Has Illiteracy Ever Been OK?
New students frequently get overwhelmed by Hanzi (Chinese characters) and decide they only need to learn oral Chinese. What they don't understand is the impacts that this can have on their overall Chinese experience, as well as the limitation this places on their understanding of the Chinese language. These are the main reasons why Hanzi should be a part of everyone's Chinese learning plan.
1. Limited Learning Materials
Most of the textbooks I've used do not use pinyin, other than when introducing new words. Once you reach the middle beginner level (around 20 Chapters in), you can't always trust that pinyin will be available. Books focussed on "Spoken Chinese" might go a bit further with pinyin, but the fact remains that most credible Chinese language books stop using pinyin after about 6 chapters. You can informally pick up learning materials in Pinyin from your teacher, however this still isn't as consistent, or as organized as from a properly written textbook.
2. Road Signs, Newspapers, and Life are in Hanzi
One thing to keep in mind is that pinyin is not Chinese. Regular Chinese people simply do not use pinyin on a day to day basis because it was created in the 1950's as a way to romanize the Chinese alphabet for foreigners. For this reason if you give a taxi driver a note written in pinyin, it's likely that he won't even bother reading it because he might not be familiar with the latin characters. Chinese life is written in Hanzi, and for this reason, all street signs, menus and even toilet signs aren't written in pinyin.
Pinyin is Not Chinese
3. Texting is Impossible in Pinyin
Most fast text entry systems on cellphones are hanzi-based. It's incredibly difficult to type out the proper tones required for pinyin, making texting in pinyin a "mission impossible". Even if you do manage to type out all the pinyin properly, you've definitely taken 10 times as long to do it, and who really has that kind of time for texting?
4. Creating Tones of Misunderstanding
There are around 1600 syllables in pinyin (including tones), but over 8,5000 Hanzi in existence. No matter what, this means there has to be a huge pronunciation overlap between Hanzi characters. This can lead to confusion when Hanzi are transcribed into pinyin, that simply doesn't exist when reading and writing in Hanzi.
An extreme example is the following story about a person named Shi who lives in a stone house and likes eating lions:
Shíshì shī shì shī shì, shì shī, shì shíshíshī, shì shí shíshìshì shì shī, shí shí, shì shí shī shì shì. Shì shí, shì shī shì shì shì, shì shì shì shí shī, shì shǐ shì, shǐ shì shí shī shì shì, shì shíshì shí shī shī, shì shíshì, shíshì shī, shì shǐ shì shì shí shì, shí shì shì, shì shǐ shì shí shí shī shī, shí shí, shǐ shí shì shí shī shī, shí shí shí shī shī. Shì shì shì shì.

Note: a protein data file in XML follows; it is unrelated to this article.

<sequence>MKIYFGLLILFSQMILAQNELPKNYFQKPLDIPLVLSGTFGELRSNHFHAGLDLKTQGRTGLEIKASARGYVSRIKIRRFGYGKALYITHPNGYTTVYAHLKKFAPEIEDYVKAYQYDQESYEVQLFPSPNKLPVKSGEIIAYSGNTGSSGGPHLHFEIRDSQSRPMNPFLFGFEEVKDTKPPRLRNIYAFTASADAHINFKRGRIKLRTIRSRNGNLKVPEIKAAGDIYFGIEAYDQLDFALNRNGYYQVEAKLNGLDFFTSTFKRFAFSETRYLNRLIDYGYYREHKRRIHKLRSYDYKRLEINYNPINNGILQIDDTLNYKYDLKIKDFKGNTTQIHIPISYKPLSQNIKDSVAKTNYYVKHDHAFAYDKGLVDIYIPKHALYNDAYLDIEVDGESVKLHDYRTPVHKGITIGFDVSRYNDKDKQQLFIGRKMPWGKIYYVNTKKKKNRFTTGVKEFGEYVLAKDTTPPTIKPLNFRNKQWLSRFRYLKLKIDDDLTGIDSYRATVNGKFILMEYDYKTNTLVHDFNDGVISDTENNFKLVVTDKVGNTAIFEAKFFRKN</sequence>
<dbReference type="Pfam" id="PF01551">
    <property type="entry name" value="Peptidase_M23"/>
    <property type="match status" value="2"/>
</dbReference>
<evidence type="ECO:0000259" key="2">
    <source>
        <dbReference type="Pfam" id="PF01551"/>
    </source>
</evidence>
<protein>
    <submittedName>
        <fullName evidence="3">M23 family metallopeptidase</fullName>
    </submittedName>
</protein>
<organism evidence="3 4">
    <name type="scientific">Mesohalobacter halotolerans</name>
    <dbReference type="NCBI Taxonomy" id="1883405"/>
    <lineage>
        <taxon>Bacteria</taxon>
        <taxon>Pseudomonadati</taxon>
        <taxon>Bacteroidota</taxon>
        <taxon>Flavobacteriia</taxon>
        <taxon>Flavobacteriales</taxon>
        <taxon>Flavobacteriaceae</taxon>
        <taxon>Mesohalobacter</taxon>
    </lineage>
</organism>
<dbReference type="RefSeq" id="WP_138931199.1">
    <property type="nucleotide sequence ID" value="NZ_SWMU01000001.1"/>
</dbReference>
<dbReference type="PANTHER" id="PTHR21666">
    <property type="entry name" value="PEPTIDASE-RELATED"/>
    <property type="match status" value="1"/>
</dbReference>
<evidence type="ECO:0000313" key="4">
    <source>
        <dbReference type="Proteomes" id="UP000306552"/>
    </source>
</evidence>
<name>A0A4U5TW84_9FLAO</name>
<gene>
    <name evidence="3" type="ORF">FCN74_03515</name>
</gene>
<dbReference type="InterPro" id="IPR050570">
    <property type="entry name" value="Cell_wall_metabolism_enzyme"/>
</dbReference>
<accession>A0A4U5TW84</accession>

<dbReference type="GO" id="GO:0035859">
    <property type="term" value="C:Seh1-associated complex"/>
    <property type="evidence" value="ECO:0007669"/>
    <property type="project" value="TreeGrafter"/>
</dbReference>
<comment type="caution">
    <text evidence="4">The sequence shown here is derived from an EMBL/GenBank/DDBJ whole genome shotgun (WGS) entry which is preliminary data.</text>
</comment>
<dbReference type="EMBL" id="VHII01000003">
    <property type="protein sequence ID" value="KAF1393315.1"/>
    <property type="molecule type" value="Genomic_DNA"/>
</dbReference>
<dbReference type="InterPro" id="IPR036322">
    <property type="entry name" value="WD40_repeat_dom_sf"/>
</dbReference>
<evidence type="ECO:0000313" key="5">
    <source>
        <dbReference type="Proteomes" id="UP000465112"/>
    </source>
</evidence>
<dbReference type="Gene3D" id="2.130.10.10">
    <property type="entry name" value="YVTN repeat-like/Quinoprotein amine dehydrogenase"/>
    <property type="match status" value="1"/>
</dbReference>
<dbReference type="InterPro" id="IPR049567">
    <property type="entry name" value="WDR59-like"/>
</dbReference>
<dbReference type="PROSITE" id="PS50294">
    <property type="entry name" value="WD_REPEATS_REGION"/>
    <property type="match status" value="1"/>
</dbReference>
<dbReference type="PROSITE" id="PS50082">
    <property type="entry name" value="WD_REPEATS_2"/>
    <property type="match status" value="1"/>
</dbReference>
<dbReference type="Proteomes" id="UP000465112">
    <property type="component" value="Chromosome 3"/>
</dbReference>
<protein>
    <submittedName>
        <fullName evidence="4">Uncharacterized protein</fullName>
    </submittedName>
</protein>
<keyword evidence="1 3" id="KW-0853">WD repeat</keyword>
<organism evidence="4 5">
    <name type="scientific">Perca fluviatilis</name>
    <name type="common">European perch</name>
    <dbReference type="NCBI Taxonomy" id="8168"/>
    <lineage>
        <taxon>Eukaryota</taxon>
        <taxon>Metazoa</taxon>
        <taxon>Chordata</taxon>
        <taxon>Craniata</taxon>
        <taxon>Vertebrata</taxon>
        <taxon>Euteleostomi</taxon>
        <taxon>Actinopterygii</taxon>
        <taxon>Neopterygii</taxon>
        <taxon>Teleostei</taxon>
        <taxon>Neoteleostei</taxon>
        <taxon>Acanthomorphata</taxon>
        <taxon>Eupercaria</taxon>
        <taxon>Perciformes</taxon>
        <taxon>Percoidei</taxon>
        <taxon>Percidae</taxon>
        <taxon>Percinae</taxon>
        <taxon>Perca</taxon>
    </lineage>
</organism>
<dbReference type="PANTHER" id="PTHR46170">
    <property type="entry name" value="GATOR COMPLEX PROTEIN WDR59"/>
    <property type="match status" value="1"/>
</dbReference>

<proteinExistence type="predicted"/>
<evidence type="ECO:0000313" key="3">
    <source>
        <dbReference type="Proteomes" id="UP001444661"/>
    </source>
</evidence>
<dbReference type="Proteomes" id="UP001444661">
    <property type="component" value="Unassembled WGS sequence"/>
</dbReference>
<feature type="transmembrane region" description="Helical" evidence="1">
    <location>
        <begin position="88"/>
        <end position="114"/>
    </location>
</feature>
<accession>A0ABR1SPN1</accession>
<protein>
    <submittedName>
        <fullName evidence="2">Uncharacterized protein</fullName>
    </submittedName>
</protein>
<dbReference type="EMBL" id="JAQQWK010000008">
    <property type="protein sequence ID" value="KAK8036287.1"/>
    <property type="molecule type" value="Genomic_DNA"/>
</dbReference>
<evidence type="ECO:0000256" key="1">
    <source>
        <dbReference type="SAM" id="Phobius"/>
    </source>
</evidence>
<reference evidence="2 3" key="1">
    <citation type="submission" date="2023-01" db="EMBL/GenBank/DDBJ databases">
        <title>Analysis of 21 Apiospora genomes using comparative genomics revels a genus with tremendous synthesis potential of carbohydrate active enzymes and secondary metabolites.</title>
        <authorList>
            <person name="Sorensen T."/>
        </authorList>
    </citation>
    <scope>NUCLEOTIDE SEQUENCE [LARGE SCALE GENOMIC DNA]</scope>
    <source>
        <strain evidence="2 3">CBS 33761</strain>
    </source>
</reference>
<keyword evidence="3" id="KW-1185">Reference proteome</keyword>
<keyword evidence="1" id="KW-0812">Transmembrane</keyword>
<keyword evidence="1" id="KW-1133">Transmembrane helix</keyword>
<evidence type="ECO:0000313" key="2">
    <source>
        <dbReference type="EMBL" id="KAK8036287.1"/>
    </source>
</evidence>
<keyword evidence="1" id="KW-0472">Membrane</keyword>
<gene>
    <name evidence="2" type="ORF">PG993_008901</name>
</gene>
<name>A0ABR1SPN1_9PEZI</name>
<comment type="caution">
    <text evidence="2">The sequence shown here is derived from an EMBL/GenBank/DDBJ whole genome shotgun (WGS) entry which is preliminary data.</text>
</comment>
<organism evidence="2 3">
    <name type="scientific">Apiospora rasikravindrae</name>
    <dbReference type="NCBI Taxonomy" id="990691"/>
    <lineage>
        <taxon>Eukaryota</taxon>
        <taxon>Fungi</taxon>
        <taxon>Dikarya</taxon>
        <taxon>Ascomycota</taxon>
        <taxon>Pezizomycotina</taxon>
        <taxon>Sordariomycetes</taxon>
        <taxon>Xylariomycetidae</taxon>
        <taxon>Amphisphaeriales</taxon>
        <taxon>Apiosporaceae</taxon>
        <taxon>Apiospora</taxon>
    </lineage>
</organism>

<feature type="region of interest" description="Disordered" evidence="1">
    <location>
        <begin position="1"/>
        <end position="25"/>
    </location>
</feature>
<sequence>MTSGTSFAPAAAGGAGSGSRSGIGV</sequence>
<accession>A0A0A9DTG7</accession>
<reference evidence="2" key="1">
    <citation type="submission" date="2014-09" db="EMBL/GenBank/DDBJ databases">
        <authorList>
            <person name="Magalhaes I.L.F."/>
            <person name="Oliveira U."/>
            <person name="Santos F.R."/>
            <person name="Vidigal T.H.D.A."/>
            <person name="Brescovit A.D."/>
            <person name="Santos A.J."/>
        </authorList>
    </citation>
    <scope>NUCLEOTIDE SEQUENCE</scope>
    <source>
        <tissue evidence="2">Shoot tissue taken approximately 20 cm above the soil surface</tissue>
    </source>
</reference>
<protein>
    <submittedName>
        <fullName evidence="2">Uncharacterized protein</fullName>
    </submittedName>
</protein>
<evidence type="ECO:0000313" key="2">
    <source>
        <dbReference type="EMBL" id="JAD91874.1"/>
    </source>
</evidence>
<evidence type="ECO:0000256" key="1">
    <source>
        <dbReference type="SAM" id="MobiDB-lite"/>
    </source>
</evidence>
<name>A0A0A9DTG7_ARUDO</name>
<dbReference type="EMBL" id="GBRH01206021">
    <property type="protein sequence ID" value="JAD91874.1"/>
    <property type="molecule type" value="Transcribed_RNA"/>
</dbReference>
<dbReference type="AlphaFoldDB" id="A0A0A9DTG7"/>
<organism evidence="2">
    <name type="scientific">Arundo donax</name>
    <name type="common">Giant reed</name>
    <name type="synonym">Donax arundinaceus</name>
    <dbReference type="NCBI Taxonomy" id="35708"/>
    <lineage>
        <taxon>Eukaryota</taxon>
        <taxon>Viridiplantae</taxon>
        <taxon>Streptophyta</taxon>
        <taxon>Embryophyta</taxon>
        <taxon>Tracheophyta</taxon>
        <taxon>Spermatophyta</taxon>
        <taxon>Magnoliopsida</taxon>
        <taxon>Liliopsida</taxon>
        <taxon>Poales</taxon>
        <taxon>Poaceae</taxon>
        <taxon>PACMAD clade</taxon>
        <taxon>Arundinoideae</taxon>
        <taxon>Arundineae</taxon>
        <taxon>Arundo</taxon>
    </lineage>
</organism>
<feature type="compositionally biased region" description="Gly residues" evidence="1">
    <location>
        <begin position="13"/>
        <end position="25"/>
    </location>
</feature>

Nope. Pinyin isn't confusing at all.
5. HSK Certification
The Chinese proficiency test is called “HSK” ( 汉语水平测试，Hànyǔ shuǐpíng cèshì). One of the basic HSK requirements is to at least to be able to read and type basic hanzi. It could be argued that all hanzi are marked with pinyin in HSK 1 and 2, however those certificates, for all intents and purposes, don't matter. Want to get a PhD scholarship from the Chinese government? How about a job with a Chinese company? Both require higher than level 2 HSK certification.
6. Playing with Characters is Fun
Chinese people love playing with the pronunciation and forms of Hanzi characters.
Riddles are big in China. In fact, a huge component of the Lantern Festival focusses on riddle solving! It is said that the ability to form and solve riddles demonstrates wisdom and many riddles involve the forms of various Hanzi. For example: 人有“他”大，天没“他”大。请问“他”是谁？（Rén yǒu “tā” dà, tiān méi “tā” dà. Qǐngwèn “tā” shì shuí? Try answering this one in the comments section. The answer might be simpler than you think ...）
Chinese Characters are ideographic and look like paintings on their own. For this reason, Hanzi forms the inspiration for many artists. Its become very popular to create drawings composed of Hanzi where the Hanzi represent the overall message of the drawing. The image above means "a pretty little girl".
7. Get a Deeper Understanding of Chinese Culture
It is said that “languages are not only tools, but a reflection of people’s logic and philosophy”. This can not be more true when speaking of the Chinese people and Hanzi characters. Understanding the formation of hanzi can lead to a better understanding of ancient Chinese philosophy.
For example, 信 means “to trust” and it consists of 人 (person) on the left and 言 (speech) on the right, which indicates that “trust comes from a person who does what he says". 财 means “wealth”. It is formed by 贝 (treasure) and 才 (talent), to create wealth you need capital and talents. 吻 is the Chinese character for kiss. It is composed of 口 (mouth) and 勿 (forbidden), meaning don’t kiss somebody with a mouth, but with the heart.